Why is progress slow when it comes to adopting Regulation Technology (RegTech) in the financial sector? Experts put the issue under the microscope this afternoon in an exclusive panel debate at FinCrime World Forum.
Subject-matter experts came together today at FinCrime World Forum today to study ongoing challenges facing the institutions within the financial sector as they bid to leverage new RegTech mechanisms in order to meet their oblitgations in the fight against financial crime.
In a recent report, the City of London Corporation noted that while the need progress in this area is urgently needed, the uptake of RegTech is still limited across all sectors.
A lack of practical rather than rhetorical regulator support has been proposed as one cause for this, and there are likely to be other barriers too. Some of the most innovative RegTechs are relatively small or young firms that find it difficult to satisfy the risk requirements of large and mature financial institutions. Even when the solution on offer is a good fit, it can sometimes be impractical for either side to work together.
In the afternoon debate, ”Pushing for the RegTech Revolution Removing the barriers to adoption in FinCrime”, panellists took a pragmatic view on the state of RegTech adoption in the industry and sought to get to the root causes of its currently slow pace.
Christopher Woolard CBE, Partner, EMEIA Financial Services Consulting & Chair, EY Global Regulatory Network, EY LLP, chaired the discussion.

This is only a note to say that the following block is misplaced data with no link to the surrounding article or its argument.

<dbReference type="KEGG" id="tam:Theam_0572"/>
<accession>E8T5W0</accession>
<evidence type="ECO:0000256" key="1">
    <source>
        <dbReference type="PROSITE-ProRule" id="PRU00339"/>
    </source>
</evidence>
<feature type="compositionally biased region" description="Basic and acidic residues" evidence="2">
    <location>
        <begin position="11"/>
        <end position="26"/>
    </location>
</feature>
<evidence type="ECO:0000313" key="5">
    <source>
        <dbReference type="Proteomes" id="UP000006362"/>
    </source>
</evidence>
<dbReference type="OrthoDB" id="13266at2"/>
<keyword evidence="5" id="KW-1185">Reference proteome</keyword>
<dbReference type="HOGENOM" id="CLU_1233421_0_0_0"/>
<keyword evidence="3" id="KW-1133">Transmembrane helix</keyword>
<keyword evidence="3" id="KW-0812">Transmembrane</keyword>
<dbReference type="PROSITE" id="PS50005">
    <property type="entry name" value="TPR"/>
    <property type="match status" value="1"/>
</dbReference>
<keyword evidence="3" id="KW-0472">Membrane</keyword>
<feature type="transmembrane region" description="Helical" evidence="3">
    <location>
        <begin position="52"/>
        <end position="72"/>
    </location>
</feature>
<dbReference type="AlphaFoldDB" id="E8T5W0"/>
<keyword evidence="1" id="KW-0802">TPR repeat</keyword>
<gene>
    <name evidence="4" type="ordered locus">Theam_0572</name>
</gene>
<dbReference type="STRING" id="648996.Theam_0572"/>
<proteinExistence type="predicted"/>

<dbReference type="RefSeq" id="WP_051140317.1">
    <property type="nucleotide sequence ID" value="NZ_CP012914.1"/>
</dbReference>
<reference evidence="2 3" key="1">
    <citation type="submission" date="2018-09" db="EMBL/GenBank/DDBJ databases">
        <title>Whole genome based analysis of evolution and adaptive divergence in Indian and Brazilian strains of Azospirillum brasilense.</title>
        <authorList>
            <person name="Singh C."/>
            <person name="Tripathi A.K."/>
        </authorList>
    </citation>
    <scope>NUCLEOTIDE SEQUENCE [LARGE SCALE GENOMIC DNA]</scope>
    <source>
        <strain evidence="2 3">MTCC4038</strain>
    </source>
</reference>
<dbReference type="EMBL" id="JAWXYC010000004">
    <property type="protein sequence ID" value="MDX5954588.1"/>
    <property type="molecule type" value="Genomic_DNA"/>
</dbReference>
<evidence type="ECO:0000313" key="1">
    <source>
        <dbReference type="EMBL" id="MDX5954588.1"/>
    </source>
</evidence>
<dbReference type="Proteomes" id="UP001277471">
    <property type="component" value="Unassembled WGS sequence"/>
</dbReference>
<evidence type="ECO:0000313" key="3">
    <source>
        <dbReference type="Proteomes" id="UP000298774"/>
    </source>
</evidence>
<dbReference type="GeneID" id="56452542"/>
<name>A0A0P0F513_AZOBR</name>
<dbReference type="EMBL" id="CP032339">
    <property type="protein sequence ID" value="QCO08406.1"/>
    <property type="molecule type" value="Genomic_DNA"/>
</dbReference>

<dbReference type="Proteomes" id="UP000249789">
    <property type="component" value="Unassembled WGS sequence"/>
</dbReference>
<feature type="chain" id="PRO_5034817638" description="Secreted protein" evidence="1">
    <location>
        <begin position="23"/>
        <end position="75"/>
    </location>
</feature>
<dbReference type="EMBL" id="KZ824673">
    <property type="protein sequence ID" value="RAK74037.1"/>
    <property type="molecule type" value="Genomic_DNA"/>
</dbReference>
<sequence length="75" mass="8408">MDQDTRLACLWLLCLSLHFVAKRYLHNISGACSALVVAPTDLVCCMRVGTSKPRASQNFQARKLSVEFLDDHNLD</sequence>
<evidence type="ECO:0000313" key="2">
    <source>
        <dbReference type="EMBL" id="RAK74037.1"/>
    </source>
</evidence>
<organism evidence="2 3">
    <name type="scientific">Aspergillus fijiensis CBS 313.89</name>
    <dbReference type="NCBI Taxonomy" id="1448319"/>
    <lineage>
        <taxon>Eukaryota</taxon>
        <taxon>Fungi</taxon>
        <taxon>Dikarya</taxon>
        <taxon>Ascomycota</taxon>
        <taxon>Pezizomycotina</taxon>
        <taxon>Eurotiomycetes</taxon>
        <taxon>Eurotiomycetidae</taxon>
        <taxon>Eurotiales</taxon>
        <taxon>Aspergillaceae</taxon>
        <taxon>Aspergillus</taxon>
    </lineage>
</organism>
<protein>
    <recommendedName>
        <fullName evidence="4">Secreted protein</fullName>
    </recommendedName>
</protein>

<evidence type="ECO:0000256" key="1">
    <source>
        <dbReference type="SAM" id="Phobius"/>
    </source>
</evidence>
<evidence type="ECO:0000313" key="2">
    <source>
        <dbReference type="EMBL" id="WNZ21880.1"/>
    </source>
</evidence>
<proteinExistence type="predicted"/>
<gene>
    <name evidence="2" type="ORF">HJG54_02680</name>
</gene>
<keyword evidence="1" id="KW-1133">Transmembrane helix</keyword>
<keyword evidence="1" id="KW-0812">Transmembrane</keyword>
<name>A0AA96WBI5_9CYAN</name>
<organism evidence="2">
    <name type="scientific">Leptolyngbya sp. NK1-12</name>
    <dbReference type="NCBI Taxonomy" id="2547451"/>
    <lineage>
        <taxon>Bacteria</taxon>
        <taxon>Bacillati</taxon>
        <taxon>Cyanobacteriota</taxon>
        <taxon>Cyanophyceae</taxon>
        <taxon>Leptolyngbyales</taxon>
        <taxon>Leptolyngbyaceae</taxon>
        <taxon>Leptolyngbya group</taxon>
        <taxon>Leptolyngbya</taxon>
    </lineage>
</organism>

Francesca Hopwood Road, Head of RegTech & Advanced Analytics, FCA, said:
“Looking at the wider regulatory conversation, you see these new offerings that are really exciting, and which ask how we can learn from one another, because while jurisdictions differ, challenges are often fairly similar. The greater the sweep of regulators stepping into this space, the more insight and opportunities will grow for all involved.”
Charles Brown, Head of Community, Blackdot Solutions, said:
”We’ve found success in being able to demonstrate of our technology and in the ROI that can be achieved. Identifying workshop events with the buyers, to enable to buyer to identify the benefits we bring. We have to demonstrate creative ways of showing the value proposition of RegTech solutions. We have to be able to articulate benefits across various teams so that all stakeholders fully understand the solution.
“Taking a long-term partner-driven approach is important, because if a RegTech is not willing to take an agile and flexible, bespoke approach, they’re missing an opportunity to develop a long-term sustainable, value-driven relationship. We’ve had success with working with sponsors and internal champions who’ve been willing to collaborate with us.”
Jo Ann Barefoot, CEO & Co-founder, Alliance for Innovative Regulation, said:
“RegTech is important and promising. The problem we have is that regtech is new technology, and we’re trying to plug it into old, analog technology that dominates the financial sector today. This makes it hard to make things worthwhile. Groups of RegTechs are working together, so that if you adopt one and then another then they’ll automatically work together.
“The Federal Deposit Insurance Corporation in the US has launched an effort to evaluate whether there could be a standard-setting org to let banks know if a RegTech partner meets the standards needed to work with the bank. Part of the vision would be the standards would be clear enough to be auditable. There could be a model that would allow third parties to evaluate whether a company is meeting safety and effectiveness standards. Solutions have to do what they’re promising to do.”
Missed a session? No problem - all sessions will be available on demand on grcworldforums.com
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